Object: Record

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I-0524b
Record, Phonograph
“T.C.B.”
Diana Ross and the Supremes with the Temptations
American
1968
Materials: Paper/Ink/Plastic

This object is a 33-rpm record album stored in the original record jacket for T.C.B. featuring music from the television special of the same name. T.C.B. stands for ‘Taking Care of Business’ and aired December 9, 1968 on NBC.  This was the first of two television specials that starred Diana Ross and the Supremes with the Temptations. The broadcast was nominated for a Primetime Emmy for Outstanding Individual Achievement in Electronic Production. The record of the original soundtrack knocked the Beatles out of the number #1 LP sales slot.

From the left: Mary Wilson, Diana Ross, and Cindy Birdsong; December 22, 1967

From the left: Mary Wilson, Diana Ross, and Cindy Birdsong; December 22, 1967. Via Wikimedia Commons

Diana Ross (born Diane Earle), Mary Wilson, and Florence Ballard met while living in Detroit’s Brewster housing project.  Due to segregation, African-Americans were obligated to live in separate parts of the city from Anglo-American citizens, often in unsafe conditions. In response to the need for safer housing, Brewster Homes broke ground in 1933 as the first federally funded housing project for African-Americans. The original property featured several town-homes. Eventually in the 1950’s the homes were converted into six towers called the Frederick-Douglass Towers with 14 stories each. The initial process to approve residency was highly selective. Residents were required to meet a number of requirements like income standards and marital status. However, as early as the 1960’s the process became less rigid. As more people moved to the suburbs and as racial tensions increased, the Brewster projects fell into decline. They experienced high levels of drug and criminal activity. The buildings themselves started to fall apart. By 2008 the towers were no longer occupied by any residents and in 2014 the buildings were torn down.

After meeting, the girls formed a quartet, first including Betty McGlown and then Barbara Martin as teenagers. The group was named The Primettes because they started as a sister act to The Primes. Two members of The Primes, Eddie Kendrichs and Paul Williams, later formed the Temptations. Originally, Florence Ballard was the lead singer of the Primettes. However, as time moved on, it was Diana Ross who eventually became the leader the group.

The Supremes on The Ed Sullivan Show, May 1, 1966

The Supremes on The Ed Sullivan Show, May 1, 1966. Via Wikimedia Commons

The girls had their big break in January of 1961 when the group signed with an all black-owned record label, Motown Records.  They changed their name to the Supremes, and by 1964, they had received 7 gold records. Their tenth release “Where Did Our Love Go?” sold 2 million copies and became their first number one hit in the summer of 1964. The same year, they topped the charts with their songs “Baby Love” and “Come See About Me”. In fact, the group had 5 U.S. number one hits in a row between 1964 and 1965.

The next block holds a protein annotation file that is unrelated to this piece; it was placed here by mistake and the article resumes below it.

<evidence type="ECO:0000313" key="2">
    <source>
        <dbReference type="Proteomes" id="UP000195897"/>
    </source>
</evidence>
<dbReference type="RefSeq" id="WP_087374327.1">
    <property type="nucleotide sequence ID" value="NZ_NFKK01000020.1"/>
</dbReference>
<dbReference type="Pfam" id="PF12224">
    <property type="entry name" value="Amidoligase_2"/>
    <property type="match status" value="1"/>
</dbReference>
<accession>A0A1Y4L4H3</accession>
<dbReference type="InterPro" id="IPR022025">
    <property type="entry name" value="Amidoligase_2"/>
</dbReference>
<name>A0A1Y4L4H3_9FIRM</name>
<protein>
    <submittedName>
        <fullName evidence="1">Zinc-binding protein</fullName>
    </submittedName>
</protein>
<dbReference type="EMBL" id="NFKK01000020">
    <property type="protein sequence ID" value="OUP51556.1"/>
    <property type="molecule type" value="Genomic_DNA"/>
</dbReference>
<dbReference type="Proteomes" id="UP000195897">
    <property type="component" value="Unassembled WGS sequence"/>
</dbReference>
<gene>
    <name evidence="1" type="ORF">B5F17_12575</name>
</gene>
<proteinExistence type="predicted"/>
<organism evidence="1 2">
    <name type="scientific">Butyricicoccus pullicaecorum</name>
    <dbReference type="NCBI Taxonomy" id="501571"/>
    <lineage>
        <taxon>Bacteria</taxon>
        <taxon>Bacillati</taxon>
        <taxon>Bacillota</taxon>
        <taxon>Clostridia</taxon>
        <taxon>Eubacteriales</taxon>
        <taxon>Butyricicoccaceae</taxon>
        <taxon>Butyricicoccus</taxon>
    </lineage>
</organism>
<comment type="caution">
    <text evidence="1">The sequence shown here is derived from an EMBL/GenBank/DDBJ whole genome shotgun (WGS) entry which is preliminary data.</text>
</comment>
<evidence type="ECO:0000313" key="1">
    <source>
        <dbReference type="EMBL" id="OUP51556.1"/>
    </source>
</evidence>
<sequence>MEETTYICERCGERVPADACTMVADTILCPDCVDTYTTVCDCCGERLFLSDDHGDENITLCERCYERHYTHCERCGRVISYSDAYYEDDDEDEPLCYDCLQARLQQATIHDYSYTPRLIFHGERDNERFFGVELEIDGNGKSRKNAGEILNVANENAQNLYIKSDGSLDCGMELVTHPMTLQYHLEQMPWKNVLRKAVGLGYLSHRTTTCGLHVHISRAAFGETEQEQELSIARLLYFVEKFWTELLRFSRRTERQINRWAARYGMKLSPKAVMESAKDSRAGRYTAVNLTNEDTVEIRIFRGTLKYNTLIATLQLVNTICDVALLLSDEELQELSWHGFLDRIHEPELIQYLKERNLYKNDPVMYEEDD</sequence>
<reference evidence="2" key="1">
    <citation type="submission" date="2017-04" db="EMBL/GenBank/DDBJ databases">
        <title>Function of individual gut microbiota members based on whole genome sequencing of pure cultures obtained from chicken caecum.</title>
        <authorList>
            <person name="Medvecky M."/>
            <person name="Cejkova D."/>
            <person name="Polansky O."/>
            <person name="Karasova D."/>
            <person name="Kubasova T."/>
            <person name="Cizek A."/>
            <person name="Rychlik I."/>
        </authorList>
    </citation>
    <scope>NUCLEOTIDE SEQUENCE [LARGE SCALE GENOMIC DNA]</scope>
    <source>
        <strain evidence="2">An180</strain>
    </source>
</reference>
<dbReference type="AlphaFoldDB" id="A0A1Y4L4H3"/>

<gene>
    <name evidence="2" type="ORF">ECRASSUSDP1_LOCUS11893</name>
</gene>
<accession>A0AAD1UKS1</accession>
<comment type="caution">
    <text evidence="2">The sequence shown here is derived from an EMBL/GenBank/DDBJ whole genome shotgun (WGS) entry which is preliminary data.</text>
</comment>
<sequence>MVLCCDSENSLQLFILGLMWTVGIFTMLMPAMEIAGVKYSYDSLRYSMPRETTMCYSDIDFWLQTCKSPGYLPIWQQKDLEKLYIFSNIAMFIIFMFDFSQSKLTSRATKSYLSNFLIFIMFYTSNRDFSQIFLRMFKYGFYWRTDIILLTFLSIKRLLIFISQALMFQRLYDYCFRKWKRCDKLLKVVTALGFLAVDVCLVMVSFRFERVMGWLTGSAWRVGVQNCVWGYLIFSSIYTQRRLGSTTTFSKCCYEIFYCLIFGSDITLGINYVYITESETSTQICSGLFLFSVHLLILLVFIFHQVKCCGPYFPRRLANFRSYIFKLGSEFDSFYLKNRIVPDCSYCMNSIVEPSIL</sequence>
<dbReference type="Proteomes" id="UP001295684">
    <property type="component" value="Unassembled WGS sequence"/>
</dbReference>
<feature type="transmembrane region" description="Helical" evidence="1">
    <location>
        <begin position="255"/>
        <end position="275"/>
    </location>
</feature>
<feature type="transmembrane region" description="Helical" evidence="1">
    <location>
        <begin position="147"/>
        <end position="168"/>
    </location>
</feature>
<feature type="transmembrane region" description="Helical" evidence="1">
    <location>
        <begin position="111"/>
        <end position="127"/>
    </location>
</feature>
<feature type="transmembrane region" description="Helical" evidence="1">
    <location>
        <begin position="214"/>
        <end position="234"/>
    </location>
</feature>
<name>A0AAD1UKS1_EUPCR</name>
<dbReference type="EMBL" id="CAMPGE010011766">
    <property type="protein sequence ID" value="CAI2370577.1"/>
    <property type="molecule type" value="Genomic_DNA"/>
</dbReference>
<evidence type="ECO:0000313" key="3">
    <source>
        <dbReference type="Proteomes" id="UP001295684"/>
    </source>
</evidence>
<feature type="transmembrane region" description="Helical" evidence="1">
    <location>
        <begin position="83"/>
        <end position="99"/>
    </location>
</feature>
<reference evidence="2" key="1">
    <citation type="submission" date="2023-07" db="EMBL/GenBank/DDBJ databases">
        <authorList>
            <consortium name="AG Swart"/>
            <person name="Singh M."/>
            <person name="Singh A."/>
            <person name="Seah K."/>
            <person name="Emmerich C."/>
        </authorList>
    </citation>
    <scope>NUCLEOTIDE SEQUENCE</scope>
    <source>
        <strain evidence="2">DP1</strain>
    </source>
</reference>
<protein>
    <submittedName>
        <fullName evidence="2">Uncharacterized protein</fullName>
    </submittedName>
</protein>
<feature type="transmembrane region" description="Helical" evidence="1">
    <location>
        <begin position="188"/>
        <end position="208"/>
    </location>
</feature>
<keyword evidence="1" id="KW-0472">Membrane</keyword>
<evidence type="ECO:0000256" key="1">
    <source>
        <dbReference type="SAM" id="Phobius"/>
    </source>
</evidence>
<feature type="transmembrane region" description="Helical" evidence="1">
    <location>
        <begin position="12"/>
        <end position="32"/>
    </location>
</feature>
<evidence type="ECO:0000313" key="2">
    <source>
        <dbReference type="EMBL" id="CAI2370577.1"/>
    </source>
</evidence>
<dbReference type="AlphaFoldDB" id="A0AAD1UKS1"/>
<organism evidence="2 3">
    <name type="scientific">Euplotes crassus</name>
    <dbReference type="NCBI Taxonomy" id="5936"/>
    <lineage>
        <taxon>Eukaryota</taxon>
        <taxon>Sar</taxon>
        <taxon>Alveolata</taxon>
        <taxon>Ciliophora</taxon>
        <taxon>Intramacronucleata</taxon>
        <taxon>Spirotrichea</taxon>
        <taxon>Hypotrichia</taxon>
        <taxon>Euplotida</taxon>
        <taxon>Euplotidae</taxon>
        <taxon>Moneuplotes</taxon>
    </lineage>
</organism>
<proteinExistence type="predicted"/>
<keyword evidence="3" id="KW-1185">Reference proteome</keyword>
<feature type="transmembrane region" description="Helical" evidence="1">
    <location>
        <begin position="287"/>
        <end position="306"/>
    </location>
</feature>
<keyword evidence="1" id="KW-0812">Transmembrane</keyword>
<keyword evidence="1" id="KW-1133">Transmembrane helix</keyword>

The Supremes were the most commercially successful female group and among the top 5 pop/rock/soul acts of the 1960’s.  They were the first group to have 5 consecutive records reach the top of the bestseller charts. During this decade the Civil Rights Movement was at its height and the Supremes were embraced as a symbol of African American achievement. They appeared multiple times on mainstream TV with guest appearances on the Tonight Show. In 1967 the group released “Reflections,” the first song to be credited with the groups new name, Diana Ross and the Supremes.

In 1969, Diana Ross left to start her solo career. She starred in several films, including Lady Sings the Blues in 1972, Mahogany in 1974, and the Wiz in 1984. In 1972, she won a Grammy for Top Female Singer and later was named female entertainer of the year. The Supremes last top 40 single after Ross left was “I’m Gonna Let My Heart Do the Walking” in 1976. Diana Ross and the Supremes were inducted into the Rock and Roll Hall of Fame in 1988. No Motown act matched their success and Diana Ross and the Supremes were the second most successful singing group of their decade, next to the Beatles. [Ashton Meade, edited by Joscelynn Garcia]

Additional Resources:

Osborne, Richard. Vinyl A History of the Analogue Record. Burlington, VT: Ashgate, 2012.

Rudinow, Joel. Soul Music Tracking the Spiritual Roots of Pop from Plato to Motown. Ann Arbor: University of Michigan Press, 2010

Smith, Suzanne E. Dancing in the Street: Motown and the Cultural Politics of Detroit. Cambridge, Mass: Harvard University Press, 1999.

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